Latest Black Death Stories
Late-night legend David Letterman has been joking about the size of New York City rats for years; however, a new study from Columbia University researchers has found that the disease threat posed by these hulking rodents is no laughing matter.
Killing tens of millions of Europeans during the mid-1300s, the medieval Black Death plague was one of the worst disease outbreaks humans have ever faced. But as devastating as the disease was, it may have helped human survival over the course of many generations...
A forensic analysis of teeth taken from 660-year-old skeletons recently dug up during London’s Crossrail project excavations reveal that the corpses were the victims from the great Black Death pandemic of the 14th century.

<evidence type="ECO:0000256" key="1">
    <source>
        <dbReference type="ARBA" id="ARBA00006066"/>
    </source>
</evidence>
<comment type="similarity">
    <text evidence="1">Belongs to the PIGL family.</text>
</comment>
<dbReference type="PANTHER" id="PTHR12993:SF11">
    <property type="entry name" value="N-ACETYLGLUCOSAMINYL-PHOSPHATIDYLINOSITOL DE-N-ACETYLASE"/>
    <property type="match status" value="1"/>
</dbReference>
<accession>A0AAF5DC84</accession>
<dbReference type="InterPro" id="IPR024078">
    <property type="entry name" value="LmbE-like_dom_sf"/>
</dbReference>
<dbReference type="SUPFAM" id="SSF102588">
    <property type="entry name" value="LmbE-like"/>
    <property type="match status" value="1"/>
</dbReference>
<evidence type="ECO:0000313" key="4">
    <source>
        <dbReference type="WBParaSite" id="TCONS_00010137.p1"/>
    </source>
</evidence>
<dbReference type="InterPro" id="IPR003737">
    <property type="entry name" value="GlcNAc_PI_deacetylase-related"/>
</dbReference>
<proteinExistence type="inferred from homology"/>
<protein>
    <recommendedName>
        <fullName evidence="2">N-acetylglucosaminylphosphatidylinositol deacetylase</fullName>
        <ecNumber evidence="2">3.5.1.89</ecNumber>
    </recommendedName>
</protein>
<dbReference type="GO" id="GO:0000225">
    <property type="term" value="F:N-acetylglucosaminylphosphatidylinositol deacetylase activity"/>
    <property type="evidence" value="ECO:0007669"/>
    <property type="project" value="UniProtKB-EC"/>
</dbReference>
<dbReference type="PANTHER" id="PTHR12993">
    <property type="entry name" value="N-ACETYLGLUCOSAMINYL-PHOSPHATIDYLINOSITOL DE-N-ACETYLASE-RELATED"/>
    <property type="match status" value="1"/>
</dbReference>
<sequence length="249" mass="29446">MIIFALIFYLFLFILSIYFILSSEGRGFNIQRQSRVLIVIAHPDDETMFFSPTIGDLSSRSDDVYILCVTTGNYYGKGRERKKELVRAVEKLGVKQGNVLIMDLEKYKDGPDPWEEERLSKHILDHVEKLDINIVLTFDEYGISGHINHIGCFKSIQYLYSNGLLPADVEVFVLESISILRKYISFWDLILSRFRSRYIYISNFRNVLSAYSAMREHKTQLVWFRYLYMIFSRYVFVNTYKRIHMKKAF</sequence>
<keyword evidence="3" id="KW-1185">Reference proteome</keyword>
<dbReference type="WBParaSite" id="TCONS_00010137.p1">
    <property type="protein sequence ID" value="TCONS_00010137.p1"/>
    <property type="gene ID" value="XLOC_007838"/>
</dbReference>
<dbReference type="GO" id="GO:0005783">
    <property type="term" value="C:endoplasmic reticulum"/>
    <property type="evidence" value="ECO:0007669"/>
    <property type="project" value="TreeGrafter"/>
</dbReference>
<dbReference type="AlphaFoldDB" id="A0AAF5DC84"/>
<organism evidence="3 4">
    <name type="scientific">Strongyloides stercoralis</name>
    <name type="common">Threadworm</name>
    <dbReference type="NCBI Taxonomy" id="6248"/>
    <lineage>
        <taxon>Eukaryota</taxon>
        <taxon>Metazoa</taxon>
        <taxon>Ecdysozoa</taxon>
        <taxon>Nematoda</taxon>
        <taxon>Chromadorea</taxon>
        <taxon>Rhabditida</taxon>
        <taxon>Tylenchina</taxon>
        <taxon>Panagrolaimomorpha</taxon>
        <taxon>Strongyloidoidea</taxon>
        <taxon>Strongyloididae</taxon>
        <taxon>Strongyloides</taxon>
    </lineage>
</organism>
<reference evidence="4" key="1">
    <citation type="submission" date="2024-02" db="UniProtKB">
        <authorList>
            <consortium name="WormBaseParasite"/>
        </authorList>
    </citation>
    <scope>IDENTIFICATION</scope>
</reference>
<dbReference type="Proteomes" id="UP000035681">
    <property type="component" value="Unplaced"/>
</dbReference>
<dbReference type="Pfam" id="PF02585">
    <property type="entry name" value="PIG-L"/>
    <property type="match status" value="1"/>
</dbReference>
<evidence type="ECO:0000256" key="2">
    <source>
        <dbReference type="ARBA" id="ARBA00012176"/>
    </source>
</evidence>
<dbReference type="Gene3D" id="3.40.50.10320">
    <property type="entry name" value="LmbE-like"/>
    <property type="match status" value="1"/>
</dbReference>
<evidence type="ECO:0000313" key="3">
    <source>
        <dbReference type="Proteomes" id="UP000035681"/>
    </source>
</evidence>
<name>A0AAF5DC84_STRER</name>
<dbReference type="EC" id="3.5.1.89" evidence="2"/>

New research has found that two separate plagues – the Plague of Justinian of 541 and the Black Death some 800 years later – were caused by different strains of the same pathogen.
When most people hear of the bubonic plague they tend to think of the Black Death pandemic that swept through the western world in the Middle Ages, wiping out nearly a quarter of the world’s population.
Several popular areas in the Angeles National Forest near Los Angeles, California were shut down Wednesday when a squirrel there tested positive for the plague.
Diagnosing the presence of Yersinia pestis, the cause of plague, may soon be easier than ever before.
More than a dozen bodies believed to be those of plague victims have been unearthed by excavation workers working on the construction of a new railroad in the UK.
Scientists have successfully mapped the complete genome of the Black Death - the bubonic plague that wiped out 50 million Europeans between 1347 and 1351.
- To swell, as grain or wood with water.